come from within Zimbabwe, Ngonyama
insisted. Whether Mugabe should go was
not for the ANC to decide.
when the ANC is part of a regional bloc determined to shield Mugabe
measures designed to prevent him sabotaging his country's
institutions and pauperising its people, then officials like
Pahad who duck the issues by talking about megaphone diplomacy
masters need to be reminded that their apparent lack of
in confronting tyranny presages a future South Africans
have every reason to
Iden Wetherell is editor of the
Chance for Zim to Clear
The Herald (Harare)
Posted to the web October 3, 2002
THE biggest event
on the local travel and tourism calender, the travel expo,
begins in Harare
today and the timing could not have been more perfect.
At least 130
international buyers are expected to attend the four-day fair,
local industry and the country in general, a glorious opportunity
itself and restore Zimbabwe's tarnished image.
The country has been
subjected to incessant negative publicity for the past
three years, mainly
because of the fast-track land resettlement programme.
The programme was
embarked upon by the Government to redress historical land
saw the white minority holding more than 70 percent of
fertile land while the
black majority were overcrowded on barren land.
The programme has
attracted venomous attacks from the West, particularly
from Britain and
America in their futile bid to continue with their
dominance of Zimbabwe's
These attacks fuelled negative perceptions about the
country's safety and
security as a tourist destination.
The outcome of
the March presidential election, in which President Mugabe
winner, has also irked the so-called superpowers resulting in
shameless attacks on Zimbabwe.
This has dampened activity in the tourism
sector, which has experienced a
sharp decline in arrivals and earnings over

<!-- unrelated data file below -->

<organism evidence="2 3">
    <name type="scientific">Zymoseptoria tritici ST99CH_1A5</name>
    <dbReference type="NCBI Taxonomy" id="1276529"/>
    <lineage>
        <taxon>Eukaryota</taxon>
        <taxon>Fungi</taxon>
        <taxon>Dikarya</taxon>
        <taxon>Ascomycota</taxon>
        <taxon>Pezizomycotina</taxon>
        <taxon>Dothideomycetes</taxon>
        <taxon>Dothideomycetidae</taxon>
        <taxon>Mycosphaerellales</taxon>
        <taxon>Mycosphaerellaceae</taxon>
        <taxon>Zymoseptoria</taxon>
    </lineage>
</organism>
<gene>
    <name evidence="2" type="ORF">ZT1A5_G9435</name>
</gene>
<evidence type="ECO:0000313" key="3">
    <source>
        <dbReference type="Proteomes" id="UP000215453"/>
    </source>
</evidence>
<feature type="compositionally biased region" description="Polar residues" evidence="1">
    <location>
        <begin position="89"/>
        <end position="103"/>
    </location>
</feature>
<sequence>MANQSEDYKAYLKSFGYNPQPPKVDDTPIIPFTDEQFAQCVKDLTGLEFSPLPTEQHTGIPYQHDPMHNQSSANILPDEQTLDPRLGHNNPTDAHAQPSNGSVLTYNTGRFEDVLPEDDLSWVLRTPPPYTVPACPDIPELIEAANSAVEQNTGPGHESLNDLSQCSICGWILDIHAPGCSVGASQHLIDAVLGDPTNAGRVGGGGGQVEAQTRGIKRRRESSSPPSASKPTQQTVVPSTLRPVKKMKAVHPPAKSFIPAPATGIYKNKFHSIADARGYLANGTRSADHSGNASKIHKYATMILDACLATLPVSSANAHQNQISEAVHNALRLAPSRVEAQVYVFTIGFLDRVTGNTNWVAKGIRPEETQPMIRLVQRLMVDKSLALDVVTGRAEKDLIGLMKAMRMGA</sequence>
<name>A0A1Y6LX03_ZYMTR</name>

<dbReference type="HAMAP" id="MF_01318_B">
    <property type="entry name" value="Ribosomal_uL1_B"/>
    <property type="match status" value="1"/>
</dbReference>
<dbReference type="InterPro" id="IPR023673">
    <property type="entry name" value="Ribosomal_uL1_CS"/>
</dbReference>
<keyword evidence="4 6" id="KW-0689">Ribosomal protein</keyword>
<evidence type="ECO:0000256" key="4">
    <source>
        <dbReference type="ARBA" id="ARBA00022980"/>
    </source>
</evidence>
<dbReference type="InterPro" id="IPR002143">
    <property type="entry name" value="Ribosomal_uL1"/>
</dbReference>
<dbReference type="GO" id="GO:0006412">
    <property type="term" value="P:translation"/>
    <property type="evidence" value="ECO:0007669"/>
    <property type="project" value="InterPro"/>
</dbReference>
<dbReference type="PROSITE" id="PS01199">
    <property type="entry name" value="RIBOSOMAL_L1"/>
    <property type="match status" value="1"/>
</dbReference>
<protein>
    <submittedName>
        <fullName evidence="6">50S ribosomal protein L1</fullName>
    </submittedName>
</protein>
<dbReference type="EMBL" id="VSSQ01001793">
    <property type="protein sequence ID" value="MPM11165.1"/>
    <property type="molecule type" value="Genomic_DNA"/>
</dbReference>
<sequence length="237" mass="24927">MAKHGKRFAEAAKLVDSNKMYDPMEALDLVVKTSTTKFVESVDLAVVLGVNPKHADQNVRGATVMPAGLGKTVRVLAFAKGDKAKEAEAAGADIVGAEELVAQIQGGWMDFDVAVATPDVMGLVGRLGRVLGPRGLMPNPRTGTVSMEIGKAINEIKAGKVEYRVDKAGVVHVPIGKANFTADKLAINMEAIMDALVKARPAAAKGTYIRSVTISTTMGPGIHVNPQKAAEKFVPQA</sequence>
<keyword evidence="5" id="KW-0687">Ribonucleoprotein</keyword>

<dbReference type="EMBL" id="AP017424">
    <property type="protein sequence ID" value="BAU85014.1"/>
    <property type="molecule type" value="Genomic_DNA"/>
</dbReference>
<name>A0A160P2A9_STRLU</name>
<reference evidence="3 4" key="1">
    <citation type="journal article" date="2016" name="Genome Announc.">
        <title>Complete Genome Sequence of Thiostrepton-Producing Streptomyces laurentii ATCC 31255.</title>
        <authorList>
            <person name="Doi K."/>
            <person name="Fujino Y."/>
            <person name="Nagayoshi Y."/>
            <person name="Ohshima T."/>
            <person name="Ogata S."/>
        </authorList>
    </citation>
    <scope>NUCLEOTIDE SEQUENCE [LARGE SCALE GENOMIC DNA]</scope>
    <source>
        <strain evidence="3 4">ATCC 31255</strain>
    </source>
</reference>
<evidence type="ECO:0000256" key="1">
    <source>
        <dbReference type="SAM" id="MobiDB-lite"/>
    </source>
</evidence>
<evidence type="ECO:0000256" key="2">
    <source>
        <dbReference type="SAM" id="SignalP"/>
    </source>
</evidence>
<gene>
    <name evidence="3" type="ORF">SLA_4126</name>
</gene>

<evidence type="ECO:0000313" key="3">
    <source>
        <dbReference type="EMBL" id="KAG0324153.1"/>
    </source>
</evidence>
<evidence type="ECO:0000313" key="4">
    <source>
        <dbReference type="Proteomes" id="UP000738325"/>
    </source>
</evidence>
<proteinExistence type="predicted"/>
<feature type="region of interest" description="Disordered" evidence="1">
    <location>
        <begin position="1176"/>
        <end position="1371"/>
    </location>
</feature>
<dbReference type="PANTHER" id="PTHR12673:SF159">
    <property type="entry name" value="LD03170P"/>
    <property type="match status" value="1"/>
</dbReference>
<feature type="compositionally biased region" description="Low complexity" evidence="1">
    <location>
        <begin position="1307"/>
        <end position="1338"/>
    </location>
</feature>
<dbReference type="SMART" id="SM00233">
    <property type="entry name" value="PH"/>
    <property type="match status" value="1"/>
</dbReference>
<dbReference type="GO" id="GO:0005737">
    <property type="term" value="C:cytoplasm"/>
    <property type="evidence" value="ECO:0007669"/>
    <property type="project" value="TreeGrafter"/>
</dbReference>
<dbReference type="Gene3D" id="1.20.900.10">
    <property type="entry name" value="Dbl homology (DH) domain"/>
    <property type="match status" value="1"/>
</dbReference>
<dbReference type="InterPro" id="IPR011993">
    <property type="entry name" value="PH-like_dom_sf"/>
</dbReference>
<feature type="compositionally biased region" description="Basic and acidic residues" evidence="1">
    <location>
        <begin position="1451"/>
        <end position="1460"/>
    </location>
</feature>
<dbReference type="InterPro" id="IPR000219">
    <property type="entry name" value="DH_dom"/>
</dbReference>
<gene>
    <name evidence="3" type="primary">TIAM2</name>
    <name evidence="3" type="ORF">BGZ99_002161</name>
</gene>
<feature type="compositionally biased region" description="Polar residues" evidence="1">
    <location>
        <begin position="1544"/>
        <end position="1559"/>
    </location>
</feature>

the past two years.
However, the international community is now softening
its stance following
President Mugabe's speech at the World Summit on
Sustainable Development in
Johannesburg last month.
set the record straight on the agrarian reforms.
A number of countries
are beginning to appreciate the actual state of
affairs in Zimbabwe,
resulting in the removal of travel warnings in major
source markets, much to
the chagrin of Britain and its allies.
The tourism industry has been
witnessing an upsurge in arrivals over the
past few weeks and prospects for
recovery now look promising.
It is against this background that local
tourism players should take
advantage of the presence of international buyers
from South Africa, UK, US,
Germany and France, among other countries to set
the record straight and
neatly package what the country has to
At least the buyers and other operators from the region and other
source markets are here to see for themselves the actual situation on
ground and they will obviously get first-hand information about
Some visitors who have come to Zimbabwe over the past few
months have been
surprised by the peace and stability prevailing, which is in
to what they have been made to believe by the Western media,
Zimbabwe remains one of the best destinations in
Africa, boasting of such
attractions as the Victoria Falls, abundant wildlife
and the hospitality of
its people and no amount of bad publicity can take
that away from us as
visitors to the expo will discover.
expo also provides a platform for Zimbabwe to market the December
The spectacle will naturally attract visitors but all
stakeholders need to
go out in full-force to ensure that tourists come in
their thousands to
witness the event from this side of the
The Zimbabwe Tourism Authority and the Zimbabwe Council for
been marketing the event since the beginning of the year but a
mileage will be gained at the travel showcase.
industry, identified as one of the major pillars of the economy,
for better times and the expo will play a big role in charting
VOAFuel Shortage in Zimbabwe
Creates Havoc for Commuters
Oct 2002, 16:58 UTC
Zimbabwe all but ran out of fuel
Thursday. For the first time in a year,
long lines for gasoline can been seen
throughout the capital and the second
city Bulawayo. Those worst hit by the
fuel crisis are commuters who must
wait hours to get to and from
Thousands of Zimbabweans were late for work Thursday because of the
shortages, which are likely to continue, despite reports there is
According to sources in the petroleum industry,
there are millions of liters
of fuel in storage, but Zimbabwe does not have
the foreign currency to
release it for distribution.
gasoline stations around Harare say they have not been told